This was my first thought as well. My company has the digital screen print file for the 2230, along with other Marantz units I have worked on but have to say the odds of precisely matching every edge of an engraved plate is a stretch. I am not trying to sell anything here. Most of what I have done has been for my own collection. My guy is very good (old school) which means he first had to develop each numerical and alphabetical Marantz font separately before scaling everything to a specific plate model. Then the scaled layout is further reviewed by overlaying it over the plate to be refinished before removing the fonts. A little known fact about Marantz I know on the top three receivers is the placement of fonts are not exactly the same among the same models as you might expect. I believe they ordered printing of similar plated models like the 2385. 2500, and 2600 with the individual model differences omitted for inventory purpose. Then as they decided to produce a certain number they would pull from inventory. The other explanation which is just as likely is that different plants produced the same models. I just know there are ever so slight differences.
    I have had a 2500 plate anodized clear and was not so impressed with the result, which only left me with the realization that the right anodizer is important. The outfit I went to was in high production and not so willing to take the time necessary to try and match my plates finish. I would look for a small anodizing shop who is willing to do one-offs. Fortunately I am not in need to pursue anodizing further so I left it there. There is another finishing process that is an alternative to anodizing which is burnishing the raw aluminum with an emery pad. I have not pursued this process beyond researching it briefly.
    There is a seller on Ebay doing multiple plate replacements in silver and black anodize colors. My guess is this seller has digitized the original plates through scanning which might be the way you want to go. If your plate could be scanned I could see where the resulting positive used for screen printing could be much more precise to your specific plate.
    Can you post pics of the edges you are concerned with, and the depth of the engravings on your plate?
    Thnx, Al
     
  15. Steven Tate

    Steven Tate AK Subscriber Subscriber

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    I will take some pics and post them up. My first impression is that the engraving is more shallow than some I have seen. I think even the small print around the knobs is usually engraved. It may be on this one, but if it is, it is very shallow. It's clearly engraved in the large letters at the top. Honestly, I haven't looked closely at the small print areas. I'll try to get some close-ups and post them. This is a very low serial number -- 1306 IIRC, so it could be a little different from higher numbers. Thanks for the interest! :thumbsup:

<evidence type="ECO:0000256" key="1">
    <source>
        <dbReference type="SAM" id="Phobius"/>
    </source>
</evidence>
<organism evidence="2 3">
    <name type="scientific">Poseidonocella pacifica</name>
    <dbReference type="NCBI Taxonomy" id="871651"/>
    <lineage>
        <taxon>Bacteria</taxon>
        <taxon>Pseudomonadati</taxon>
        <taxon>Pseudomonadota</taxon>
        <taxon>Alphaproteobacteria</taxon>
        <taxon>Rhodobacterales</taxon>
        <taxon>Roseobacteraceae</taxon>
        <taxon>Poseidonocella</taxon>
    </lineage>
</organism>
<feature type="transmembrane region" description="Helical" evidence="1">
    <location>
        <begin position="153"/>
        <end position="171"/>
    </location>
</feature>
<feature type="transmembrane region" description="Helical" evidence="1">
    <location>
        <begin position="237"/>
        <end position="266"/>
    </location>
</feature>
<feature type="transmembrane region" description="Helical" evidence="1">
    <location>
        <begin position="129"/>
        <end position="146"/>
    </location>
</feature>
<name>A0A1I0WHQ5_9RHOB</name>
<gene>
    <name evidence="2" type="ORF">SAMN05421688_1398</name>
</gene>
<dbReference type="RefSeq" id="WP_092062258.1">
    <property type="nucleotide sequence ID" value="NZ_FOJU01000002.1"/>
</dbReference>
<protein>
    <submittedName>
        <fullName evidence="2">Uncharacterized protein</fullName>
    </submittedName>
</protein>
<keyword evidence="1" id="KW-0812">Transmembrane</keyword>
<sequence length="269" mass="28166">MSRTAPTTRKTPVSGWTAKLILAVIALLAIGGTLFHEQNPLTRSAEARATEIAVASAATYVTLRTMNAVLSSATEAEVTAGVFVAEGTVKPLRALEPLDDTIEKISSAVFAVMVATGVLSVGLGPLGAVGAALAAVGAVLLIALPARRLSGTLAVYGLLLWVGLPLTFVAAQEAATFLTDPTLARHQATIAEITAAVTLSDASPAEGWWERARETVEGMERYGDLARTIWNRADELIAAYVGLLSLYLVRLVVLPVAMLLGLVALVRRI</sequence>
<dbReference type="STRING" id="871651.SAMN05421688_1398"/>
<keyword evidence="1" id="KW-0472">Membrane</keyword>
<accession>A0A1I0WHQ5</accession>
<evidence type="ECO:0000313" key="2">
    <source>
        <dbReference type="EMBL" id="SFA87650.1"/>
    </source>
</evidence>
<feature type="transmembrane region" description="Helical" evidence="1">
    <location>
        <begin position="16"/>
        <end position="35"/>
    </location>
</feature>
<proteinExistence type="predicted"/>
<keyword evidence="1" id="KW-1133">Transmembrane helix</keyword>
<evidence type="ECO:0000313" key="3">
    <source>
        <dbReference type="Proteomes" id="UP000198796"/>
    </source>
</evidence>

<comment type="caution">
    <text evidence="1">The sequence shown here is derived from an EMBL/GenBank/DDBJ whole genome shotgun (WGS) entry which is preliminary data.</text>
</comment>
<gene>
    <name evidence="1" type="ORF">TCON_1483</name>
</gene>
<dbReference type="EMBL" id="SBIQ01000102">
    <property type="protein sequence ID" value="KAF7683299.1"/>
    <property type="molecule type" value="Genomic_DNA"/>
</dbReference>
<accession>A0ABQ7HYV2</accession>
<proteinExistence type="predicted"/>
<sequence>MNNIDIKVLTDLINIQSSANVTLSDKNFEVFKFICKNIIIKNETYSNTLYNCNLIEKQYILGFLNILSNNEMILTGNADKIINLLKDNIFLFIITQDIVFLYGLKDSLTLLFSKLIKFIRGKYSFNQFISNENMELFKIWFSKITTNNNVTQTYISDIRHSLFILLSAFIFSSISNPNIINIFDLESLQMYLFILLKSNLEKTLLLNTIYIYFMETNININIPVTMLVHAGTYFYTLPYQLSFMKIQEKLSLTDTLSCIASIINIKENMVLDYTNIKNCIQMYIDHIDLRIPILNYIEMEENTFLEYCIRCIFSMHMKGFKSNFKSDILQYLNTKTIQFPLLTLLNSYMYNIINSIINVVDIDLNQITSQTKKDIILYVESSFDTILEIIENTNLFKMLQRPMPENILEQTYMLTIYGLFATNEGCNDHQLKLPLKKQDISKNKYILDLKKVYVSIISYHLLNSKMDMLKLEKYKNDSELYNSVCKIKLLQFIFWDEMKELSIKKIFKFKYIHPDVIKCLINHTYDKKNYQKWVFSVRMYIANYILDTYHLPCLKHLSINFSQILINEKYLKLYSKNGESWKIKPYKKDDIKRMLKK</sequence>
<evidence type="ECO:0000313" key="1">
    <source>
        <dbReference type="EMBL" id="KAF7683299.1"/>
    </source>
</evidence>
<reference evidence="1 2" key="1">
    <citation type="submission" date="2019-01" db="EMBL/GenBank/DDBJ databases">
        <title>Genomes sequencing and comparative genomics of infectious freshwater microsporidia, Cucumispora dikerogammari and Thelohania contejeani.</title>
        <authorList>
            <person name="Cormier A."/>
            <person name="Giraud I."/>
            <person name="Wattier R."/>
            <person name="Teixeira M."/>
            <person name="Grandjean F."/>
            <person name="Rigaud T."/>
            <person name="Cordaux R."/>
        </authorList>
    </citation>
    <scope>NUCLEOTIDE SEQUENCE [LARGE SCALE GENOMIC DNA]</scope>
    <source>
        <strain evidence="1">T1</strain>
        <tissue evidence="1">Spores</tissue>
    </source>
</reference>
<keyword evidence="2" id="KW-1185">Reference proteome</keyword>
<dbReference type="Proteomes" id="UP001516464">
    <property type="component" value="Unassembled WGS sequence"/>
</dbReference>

16. AudioBugged

    AudioBugged New Member

    Messages:
    36
    If all fails you could always use a vintage rotary label maker ;)

    [​IMG]
     
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  17. Steven Tate

    Steven Tate AK Subscriber Subscriber

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    I'm sure it wouldn't affect the resale value. :eek:
     
  18. bberkom

    bberkom AK Subscriber Subscriber

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    709
    Location:
    Nashville, TN
    If you are trying to get the engraved portions of the lettering filled by screen-printing, I doubt it will work very well. Screen printing can be very accurately aligned and produce very tight results, but registering precisely enough with small engraved type will prove extremely difficult, especially using a print file that is not the exact engraving artwork. The ink probably will not fill the engraved areas very well either, as screen printing ink is typically meant to be laid on the surface of a substrate. I would paint the engraved areas by hand and wipe excess paint as has been suggested or find a sign-painter near you if any still exist. Screen printing would be a great option for any surface-graphics, but you are looking at a lot of associated fees for artwork, screen, and print setup before you even get your single faceplate printed!
     
  19. Trojan4Life

    Trojan4Life Active Member

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    334
    Has anyone considered making a CAD model and using a laser engraver?
     
  20. bberkom

    bberkom AK Subscriber Subscriber

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    Location:
    Nashville, TN
    That's the real way to do this if you want paint-filled engraving and are creating a new faceplate. Cover the blank with laserable paint-mask beforehand, engrave through the mask and the metal. Paint over the engraved areas, and then remove the mask when paint is dried for nice crisp lines. But if you are trying to fill existing engraving on an existing faceplate...